This open letter (transcript below) about the provision of medical aid to Spain is as interesting for its signatories as for its content: Lascelles Abercrombie (poet and literary critic), James Leslie Brierly (law professor), Alexander James Carlyle (minister and historian), Robert Ensor (poet, journalist, historian, etc.), G. F. Hudson (historian), Gilbert Murray (classicist, internationalist, etc.) – an eclectic mix of an older generation of Oxford liberals. I’m not sure exactly when it dates from – probably 1936 or 1937 (the same year that Gilbert Murray’s son, Basil, was killed in Spain) – or if an ambulance was ever sent to Spain from the Oxford students (though there was a Scottish Ambulance Unit). Equally, I don’t know if Elizabeth was involved in the drafting of this letter, or the Oxford University Spanish Democratic Defence Committee that is referred to – this was all a year or two after she had left Oxford, so possibly she just had a copy as an interested party.
I can’t help but compare this to various efforts to help Syrian refugees at the moment – although the idea of university students funding an ambulance is hard to imagine.
Continue reading “We, the undersigned”: Oxford Aid for Spain
A curiosity: did this planned conference on “The Christian Attitude in Politics” ever happen, I wonder?
The writing is Elizabeth’s – and, despite the messy scrawl, the plans look fairly well developed. I would imagine that this dates from Elizabeth’s time at Oxford (so c. 1933-1936; there is a reference to the Oxford University Fascist Association), and is perhaps linked to her activities with the Labour Club there.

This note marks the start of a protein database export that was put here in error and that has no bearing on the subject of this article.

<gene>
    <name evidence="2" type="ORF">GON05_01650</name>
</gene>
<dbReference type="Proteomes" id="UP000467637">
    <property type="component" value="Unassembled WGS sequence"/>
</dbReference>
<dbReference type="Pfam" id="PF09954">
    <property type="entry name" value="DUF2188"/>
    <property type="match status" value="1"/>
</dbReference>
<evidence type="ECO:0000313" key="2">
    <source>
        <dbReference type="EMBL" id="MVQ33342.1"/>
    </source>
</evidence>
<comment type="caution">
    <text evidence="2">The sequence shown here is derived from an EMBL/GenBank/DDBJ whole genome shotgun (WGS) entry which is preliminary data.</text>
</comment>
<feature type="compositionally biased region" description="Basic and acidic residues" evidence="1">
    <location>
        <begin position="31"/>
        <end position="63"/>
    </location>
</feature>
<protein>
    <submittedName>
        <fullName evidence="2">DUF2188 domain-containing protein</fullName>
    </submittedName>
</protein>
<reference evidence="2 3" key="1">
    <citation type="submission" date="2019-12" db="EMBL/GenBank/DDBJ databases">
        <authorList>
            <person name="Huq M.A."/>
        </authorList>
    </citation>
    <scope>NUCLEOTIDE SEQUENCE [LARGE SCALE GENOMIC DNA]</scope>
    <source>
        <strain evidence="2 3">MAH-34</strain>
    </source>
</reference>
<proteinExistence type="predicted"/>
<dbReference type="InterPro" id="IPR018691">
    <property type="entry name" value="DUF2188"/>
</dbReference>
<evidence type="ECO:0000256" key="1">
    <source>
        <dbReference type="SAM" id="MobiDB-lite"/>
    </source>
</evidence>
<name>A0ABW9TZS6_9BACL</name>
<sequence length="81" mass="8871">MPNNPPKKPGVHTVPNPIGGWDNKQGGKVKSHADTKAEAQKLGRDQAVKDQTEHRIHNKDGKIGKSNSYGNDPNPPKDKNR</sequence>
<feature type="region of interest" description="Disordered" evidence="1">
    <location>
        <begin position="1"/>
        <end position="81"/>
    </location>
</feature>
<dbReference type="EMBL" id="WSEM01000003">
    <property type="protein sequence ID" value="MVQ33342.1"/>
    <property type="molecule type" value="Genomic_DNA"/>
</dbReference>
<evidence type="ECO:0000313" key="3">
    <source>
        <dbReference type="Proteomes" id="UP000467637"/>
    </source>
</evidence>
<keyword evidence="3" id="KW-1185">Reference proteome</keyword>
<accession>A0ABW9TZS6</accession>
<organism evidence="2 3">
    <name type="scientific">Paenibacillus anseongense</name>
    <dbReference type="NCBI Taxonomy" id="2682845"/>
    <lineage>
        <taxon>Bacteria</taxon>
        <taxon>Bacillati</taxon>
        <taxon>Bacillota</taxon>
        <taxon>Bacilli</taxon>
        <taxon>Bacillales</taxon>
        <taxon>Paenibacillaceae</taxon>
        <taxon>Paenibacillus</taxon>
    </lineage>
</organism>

The conference, and mix of speakers, sounds fascinating – but I can’t help but think of it all in terms of family psycho-drama as well: before his death in 1920, Elizabeth’s father, Robert Aytoun, had been a Presbyterian minister (and Professor of Old Testament Literature and Religion) and this attempt to examine religion through a political lens seems in some way to be a product of the stark difference between her family’s religious background and her relatively recent (although ultimately permanent) loss of faith. While Elizabeth had declared herself an atheist when still at school, her mother and sisters remained firmly (although perhaps not particularly devotedly) believers. Many a letter from the late 20s and early 30s attests to Elizabeth’s mother’s “disappointment” at this atheist stance, and Edward Cadbury even wrote to her on the subject, lamenting the contrast between her life and her parents’ “lives of service”.
See below for a transcript, and links to more information on those involved.
Continue reading Conference planning, 1930s style: “The Christian Attitude in Politics”